Workers can use the ACAS (Advisory, Conciliation and Arbitration Service) guidance, ‘asking and responding to questions of discrimination in the workplace’ which is available at to request information from the employer which is relevant to a potential claim of discrimination.

Although the employer is not under a legal obligation to respond if the case proceeds to an employment tribunal hearing, an employment tribunal may draw an inference if the employer does not respond or its replies are evasive.

It is important in most cases to submit a written grievance in order to comply with the ACAS code of practice on disciplinary and grievances. A failure to do so can lead to a reduction in any compensation where a claim is successful.

Claims must be brought within three months less one day of the act of discrimination that the person is complaining about. In exceptional circumstances the three month time limit may be extended if a tribunal believes that it is just and equitable to do so.

Where the discrimination has occurred over a long period of time, this may amount to a continuing act extending over a period. A claim must then be brought within three months less one day of the last act in the series of acts.

Early conciliation applies which means that ACAS must be contacted before the tribunal time limit expires. An early conciliation form can be completed at

An early conciliation certificate will be issued after the period of v(which usually lasts between two and four weeks) which has an early conciliation number. This must be put on the employment tribunal claim form (ET1). If it is not, the tribunal claim form will be rejected and the claim may go out of time.

There are three remedies available to a tribunal.



A declaration is a statement of the rights at the end of a claim, for instance that a worker has been subject to direct discrimination.



Compensation can be awarded for injury to feelings and financial losses, if there are any. This will vary from case to case and depends on the individual circumstances. There is no statutory limit to the amount of compensation, which can include; loss of earnings (past and future), loss of pension, interest and any other outlays associated with the discrimination.

The amount of compensation for injury to feelings can vary enormously. Generally, injury to feelings fall into one of three bands: lower, middle and upper depending on the impact that the discrimination has had on the person bringing the claim.

Aggravated damages (not applicable in Scotland) can also be awarded if the tribunal is satisfied that the employer has behaved in a high-handed, malicious or insulting way which has aggravated the injury to the claimant’s feelings.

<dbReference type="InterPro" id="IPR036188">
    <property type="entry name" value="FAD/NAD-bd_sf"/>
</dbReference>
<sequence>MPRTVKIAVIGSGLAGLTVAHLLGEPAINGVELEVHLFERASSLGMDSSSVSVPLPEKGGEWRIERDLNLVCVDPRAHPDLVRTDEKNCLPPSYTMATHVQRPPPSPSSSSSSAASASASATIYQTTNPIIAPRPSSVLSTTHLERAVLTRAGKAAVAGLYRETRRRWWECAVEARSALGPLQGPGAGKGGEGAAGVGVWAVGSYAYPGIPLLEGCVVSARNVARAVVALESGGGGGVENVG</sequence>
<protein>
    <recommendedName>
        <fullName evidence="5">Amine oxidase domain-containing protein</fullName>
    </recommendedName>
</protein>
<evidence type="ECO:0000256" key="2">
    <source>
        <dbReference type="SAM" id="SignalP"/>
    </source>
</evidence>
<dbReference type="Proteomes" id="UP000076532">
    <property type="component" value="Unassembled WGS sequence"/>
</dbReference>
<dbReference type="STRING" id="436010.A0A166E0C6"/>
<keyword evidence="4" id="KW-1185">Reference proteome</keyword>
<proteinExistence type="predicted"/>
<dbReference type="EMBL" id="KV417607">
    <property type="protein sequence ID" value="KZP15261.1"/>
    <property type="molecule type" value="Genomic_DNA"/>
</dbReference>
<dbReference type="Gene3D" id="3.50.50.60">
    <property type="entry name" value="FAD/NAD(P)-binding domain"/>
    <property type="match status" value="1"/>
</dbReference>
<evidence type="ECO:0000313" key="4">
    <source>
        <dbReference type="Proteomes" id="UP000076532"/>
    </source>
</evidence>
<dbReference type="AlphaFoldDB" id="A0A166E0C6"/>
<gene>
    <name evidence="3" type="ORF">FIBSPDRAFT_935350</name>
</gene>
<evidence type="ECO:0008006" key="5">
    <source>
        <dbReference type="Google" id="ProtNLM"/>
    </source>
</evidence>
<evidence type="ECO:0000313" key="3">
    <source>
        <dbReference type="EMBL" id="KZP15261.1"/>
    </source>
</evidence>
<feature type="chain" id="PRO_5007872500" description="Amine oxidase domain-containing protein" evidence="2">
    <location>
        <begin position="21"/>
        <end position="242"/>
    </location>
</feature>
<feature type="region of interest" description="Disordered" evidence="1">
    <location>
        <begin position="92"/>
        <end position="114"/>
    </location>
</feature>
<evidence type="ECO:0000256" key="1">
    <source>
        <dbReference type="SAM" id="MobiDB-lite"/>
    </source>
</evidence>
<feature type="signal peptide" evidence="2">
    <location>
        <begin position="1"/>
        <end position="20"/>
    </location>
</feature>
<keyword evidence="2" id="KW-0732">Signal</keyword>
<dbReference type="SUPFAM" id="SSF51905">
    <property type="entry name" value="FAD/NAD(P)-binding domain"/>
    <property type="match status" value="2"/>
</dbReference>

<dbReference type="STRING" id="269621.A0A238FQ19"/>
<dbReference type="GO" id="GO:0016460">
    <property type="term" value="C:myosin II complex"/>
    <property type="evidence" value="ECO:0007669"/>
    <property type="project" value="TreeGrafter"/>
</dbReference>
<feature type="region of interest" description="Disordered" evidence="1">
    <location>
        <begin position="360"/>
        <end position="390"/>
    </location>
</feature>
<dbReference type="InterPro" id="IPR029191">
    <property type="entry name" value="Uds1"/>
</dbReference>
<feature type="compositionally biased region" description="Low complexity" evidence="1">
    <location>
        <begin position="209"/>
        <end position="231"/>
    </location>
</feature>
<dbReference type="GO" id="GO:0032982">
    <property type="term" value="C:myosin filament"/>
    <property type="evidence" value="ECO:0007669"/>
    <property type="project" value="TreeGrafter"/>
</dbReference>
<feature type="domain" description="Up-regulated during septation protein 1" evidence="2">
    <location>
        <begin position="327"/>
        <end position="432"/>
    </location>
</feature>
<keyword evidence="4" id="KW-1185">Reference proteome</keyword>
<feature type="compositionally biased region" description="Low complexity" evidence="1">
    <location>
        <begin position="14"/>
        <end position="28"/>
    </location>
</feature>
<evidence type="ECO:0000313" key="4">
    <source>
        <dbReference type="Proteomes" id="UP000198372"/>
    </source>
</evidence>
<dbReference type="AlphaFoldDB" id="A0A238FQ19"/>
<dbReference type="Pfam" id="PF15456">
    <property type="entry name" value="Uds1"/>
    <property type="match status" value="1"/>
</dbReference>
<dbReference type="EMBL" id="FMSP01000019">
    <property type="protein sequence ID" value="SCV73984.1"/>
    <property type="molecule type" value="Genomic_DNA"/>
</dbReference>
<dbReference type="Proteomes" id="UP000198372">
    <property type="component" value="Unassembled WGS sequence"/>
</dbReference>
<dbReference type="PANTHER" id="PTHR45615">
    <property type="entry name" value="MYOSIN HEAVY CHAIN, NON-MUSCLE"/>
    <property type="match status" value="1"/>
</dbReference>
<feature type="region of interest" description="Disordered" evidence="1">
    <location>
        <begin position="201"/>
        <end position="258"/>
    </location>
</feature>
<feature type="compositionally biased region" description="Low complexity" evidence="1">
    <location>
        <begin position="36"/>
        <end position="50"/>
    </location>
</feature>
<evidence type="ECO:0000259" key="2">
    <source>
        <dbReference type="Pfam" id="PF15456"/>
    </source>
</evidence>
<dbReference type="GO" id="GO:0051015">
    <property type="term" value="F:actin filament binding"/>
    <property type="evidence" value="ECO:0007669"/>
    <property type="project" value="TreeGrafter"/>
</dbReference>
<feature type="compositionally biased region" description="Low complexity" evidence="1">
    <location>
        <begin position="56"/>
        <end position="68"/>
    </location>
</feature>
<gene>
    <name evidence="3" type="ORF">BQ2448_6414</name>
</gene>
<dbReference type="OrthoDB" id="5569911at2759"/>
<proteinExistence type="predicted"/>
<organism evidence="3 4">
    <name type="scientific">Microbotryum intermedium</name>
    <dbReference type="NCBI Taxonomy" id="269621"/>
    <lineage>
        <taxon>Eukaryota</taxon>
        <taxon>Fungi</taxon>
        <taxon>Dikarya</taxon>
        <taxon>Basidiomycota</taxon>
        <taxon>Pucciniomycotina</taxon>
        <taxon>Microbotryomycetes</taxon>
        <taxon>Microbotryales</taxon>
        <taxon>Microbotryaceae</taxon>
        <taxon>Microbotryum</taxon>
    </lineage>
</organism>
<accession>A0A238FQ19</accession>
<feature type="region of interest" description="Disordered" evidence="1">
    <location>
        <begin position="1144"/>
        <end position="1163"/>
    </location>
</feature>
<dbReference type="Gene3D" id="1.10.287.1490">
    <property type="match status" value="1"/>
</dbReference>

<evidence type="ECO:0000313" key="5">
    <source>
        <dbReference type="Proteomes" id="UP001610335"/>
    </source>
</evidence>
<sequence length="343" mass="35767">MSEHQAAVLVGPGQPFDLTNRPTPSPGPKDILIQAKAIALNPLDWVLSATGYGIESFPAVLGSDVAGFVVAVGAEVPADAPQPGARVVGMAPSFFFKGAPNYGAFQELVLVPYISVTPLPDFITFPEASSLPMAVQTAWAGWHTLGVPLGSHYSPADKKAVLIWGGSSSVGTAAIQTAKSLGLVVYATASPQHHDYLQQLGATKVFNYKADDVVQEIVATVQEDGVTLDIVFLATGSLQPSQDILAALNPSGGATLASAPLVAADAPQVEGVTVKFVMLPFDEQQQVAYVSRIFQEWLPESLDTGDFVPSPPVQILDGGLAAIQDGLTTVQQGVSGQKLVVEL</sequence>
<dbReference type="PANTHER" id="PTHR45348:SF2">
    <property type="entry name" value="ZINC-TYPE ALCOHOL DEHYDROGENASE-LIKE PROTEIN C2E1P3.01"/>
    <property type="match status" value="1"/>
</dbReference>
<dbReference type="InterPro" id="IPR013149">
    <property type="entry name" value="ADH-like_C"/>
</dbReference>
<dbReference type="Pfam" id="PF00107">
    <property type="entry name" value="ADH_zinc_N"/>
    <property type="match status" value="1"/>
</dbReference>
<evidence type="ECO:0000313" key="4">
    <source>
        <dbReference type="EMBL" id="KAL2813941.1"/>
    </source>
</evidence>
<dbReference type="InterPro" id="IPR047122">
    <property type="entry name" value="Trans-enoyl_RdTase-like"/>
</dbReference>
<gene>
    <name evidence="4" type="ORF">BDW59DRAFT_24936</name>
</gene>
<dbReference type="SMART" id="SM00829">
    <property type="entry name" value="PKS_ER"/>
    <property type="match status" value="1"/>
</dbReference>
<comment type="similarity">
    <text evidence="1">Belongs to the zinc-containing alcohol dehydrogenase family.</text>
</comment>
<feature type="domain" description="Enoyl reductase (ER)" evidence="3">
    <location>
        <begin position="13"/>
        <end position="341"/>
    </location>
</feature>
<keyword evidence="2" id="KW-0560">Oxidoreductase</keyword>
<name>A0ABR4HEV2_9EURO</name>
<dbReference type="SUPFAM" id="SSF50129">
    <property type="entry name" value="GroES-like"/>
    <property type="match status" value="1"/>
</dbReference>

Claimants can also ask for compensation for personal injury if they have been seriously affected by the discrimination, particularly in harassment cases which can lead to illness and depression. If so, claimants need to produce a medical report to support their claim.



The tribunal can make recommendations for the purpose of preventing or reducing the effect of the discrimination on the claimant. This means that recommendations will not normally be made if the claimant has resigned or has been dismissed, which is often the case.

Examples of recommendations tribunals can make include requiring an employer to:

  • Provide equality training to the person who was found to have discriminated
  • Review its equality, disciplinary, grievance and recruitment policies and procedures
  • Circulate the tribunal's liability and remedy judgment to the managing board.

A tribunal cannot recommend that a person be given a job in a case where a worker successfully claimed they were discriminated against in a promotion exercise, for example. This is because that would amount to positive discrimination which is unlawful under the act (and is different to positive action).

If the employer fails without reasonable excuse to comply with a recommendation, then the tribunal may order the compensation to be increased.

Public bodies such as local government, the NHS and those carrying out public functions are under a duty to consider equality when making day-to-day decisions, both in terms of service delivery and employment. This consists of a general duty and specific duties.

The general duty has three aims and requires public bodies to have due regard to the need to:

  • Eliminate unlawful discrimination, harassment and victimisation and other conduct prohibited by the act
  • Advance equality of opportunity between people from different groups
  • Foster good relations between people from different groups.

The specific duties are designed to help public bodies comply with the general duty. The specific duties for devolved public authorities are different in England, Wales and Scotland. Trade unions should therefore check that the employer is complying with the relevant duties.

We're here to help

Thompsons Solicitors is proud to provide free legal advice and support to trade union members for personal injuries and employment issues.

If you've suffered from an accident or injury, get is touch using our online claim form. If you would like employment rights advice, please contact your union in the first instance.